1. Not finding help here? Sign up for a free 30min tutor trial with Chegg Tutors
    Dismiss Notice
Dismiss Notice
Join Physics Forums Today!
The friendliest, high quality science and math community on the planet! Everyone who loves science is here!

Desperate Circular motion

  1. Nov 18, 2008 #1
    Desperate !!! Circular motion

    1. The problem statement, all variables and given/known data

    Particles travels counterclockwise in circles of radius 5m. The accleration vectors are indicated at three specific times. Find the values of v and dv/dt at each time.

    a. a=20 m/s^2 . vector a points toward the center of the circle, vector v tangent to the circle

    b. a=30 m/s^2. vector a points toward the center of the circle at a 30 degree angle in the direction of motion ( so imagine the case a, vector a point directly to the center, this case vector a and the vector a in part a creates a 30 degree)

    c. a= 50 m/s^2. vector a creates a 45 degree angle clockwise with the radius.

    2. Relevant equations

    a=mv^2/s

    3. The attempt at a solution

    I know that it's confusing. Please give some input. if you guys are unclear I can explain more.
     
  2. jcsd
  3. Nov 19, 2008 #2

    tiny-tim

    User Avatar
    Science Advisor
    Homework Helper

    Hi nns91! :smile:

    (have a theta: θ :wink:)

    I assume you know how to do a., using centripetal acceleration.

    ok, for the others, you have the usual centripetal acceleration formula, and you also need to calculate the tangential acceleration (for constant r, that's at = rθ'' = v').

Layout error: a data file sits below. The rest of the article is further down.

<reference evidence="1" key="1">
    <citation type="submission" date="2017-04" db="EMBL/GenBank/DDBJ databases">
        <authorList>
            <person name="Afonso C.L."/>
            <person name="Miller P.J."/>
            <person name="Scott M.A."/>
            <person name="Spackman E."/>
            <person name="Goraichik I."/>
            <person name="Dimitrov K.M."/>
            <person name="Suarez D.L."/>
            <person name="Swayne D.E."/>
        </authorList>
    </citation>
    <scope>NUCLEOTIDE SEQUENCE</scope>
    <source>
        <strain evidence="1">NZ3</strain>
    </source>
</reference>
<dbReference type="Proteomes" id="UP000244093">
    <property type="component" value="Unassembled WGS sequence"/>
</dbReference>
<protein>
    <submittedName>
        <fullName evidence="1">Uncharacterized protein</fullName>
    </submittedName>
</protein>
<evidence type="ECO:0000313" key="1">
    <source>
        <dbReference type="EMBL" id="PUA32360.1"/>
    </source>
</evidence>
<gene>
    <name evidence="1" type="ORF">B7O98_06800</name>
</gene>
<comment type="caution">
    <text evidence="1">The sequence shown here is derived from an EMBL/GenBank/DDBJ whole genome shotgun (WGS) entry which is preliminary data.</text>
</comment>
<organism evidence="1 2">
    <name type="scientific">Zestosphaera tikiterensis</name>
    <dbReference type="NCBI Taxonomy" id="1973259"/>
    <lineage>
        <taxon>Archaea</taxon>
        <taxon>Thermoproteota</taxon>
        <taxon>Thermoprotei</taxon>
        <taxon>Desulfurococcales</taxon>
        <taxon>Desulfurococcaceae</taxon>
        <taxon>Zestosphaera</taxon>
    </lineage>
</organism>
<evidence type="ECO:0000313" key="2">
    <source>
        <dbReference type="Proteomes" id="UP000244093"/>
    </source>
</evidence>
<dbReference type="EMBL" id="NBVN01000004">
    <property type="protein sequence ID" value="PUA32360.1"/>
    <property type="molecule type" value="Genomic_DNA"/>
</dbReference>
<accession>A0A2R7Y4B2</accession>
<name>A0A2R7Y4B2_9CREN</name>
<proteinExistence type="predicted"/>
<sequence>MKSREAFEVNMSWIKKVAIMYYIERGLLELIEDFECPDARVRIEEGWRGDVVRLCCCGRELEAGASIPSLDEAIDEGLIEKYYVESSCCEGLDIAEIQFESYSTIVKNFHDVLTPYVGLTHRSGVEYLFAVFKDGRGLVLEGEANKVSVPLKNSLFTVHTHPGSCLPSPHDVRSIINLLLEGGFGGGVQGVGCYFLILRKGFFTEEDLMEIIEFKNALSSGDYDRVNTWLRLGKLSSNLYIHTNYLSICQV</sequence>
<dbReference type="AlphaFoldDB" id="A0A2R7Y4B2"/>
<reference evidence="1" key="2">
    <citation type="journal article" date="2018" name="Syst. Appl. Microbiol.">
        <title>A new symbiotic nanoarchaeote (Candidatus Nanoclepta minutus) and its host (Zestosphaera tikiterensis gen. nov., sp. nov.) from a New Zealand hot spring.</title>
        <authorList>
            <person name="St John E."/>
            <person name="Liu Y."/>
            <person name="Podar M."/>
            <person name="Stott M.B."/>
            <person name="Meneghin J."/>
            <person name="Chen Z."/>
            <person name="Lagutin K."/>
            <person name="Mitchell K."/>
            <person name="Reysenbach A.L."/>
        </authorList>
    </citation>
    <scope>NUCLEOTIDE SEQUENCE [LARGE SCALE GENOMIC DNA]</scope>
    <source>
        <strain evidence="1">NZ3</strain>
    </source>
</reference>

Acceleration is a vector, so you add accelerations just like velocities … add the centripetal and tangential accelerations, to get the required angle. :wink:
     
  4. Nov 19, 2008 #3
    Re: Desperate !!! Circular motion

    Thanks.

    I know acentripetal=mv2/2

    The tangential part confuses me the most. How can I calculate it from that formula at=r[tex]\theta[/tex]'=v' ??

    What do you mean by to get the require angle ?
     
  5. Nov 19, 2008 #4

    tiny-tim

    User Avatar
    Science Advisor
    Homework Helper

    Hi nns91! :smile:

    (why didn't you use that θ i gave you? :rolleyes:)

    at = dv/dt, which you get from the question.

    And if you want the total acceleration to be at 45º, for example, then obviously you need the centipetal acceleration to be equal to the tangential acceleration … just like adding velocities! :wink:
     
  6. Nov 19, 2008 #5
    Re: Desperate !!! Circular motion

    But I don't have time ? so how can I get dv/dt ?
     
  7. Nov 19, 2008 #6

    tiny-tim

    User Avatar
    Science Advisor
    Homework Helper

    Well, for 45º, for example, you need v2/r = dv/dt, so v = … ? :smile:
     
  8. Nov 19, 2008 #7
    Re: Desperate !!! Circular motion

    How about a 30 degree angle ?
     
  9. Nov 19, 2008 #8

    tiny-tim

    User Avatar
    Science Advisor
    Homework Helper

    Oi! Do it yourself!
     
  10. Nov 19, 2008 #9
    Re: Desperate !!! Circular motion

    I mean I still have not fully understand.

    So they give a=20 m/s^2 in part a.

    Thus: v=sqrt(ar)= sqrt(20*5)= 10 m/s

    Is that right ??

    I still don't understand the calculation of acceleration
     
  11. Nov 19, 2008 #10

    tiny-tim

    User Avatar
    Science Advisor
    Homework Helper

    That's right. :smile:

    Now try c.
     
  12. Nov 19, 2008 #11
    Re: Desperate !!! Circular motion

    c.

    v= sqrt(a*r)=sqrt(50.5)= 15.8 m/s ??

    So I got v.

    How then can I calculate dv/dt ?
     
Know someone interested in this topic? Share this thread via Reddit, Google+, Twitter, or Facebook

Have something to add?



Similar Discussions: Desperate Circular motion
  1. Circular Motion (Replies: 4)

  2. Circular motion (Replies: 8)

Loading...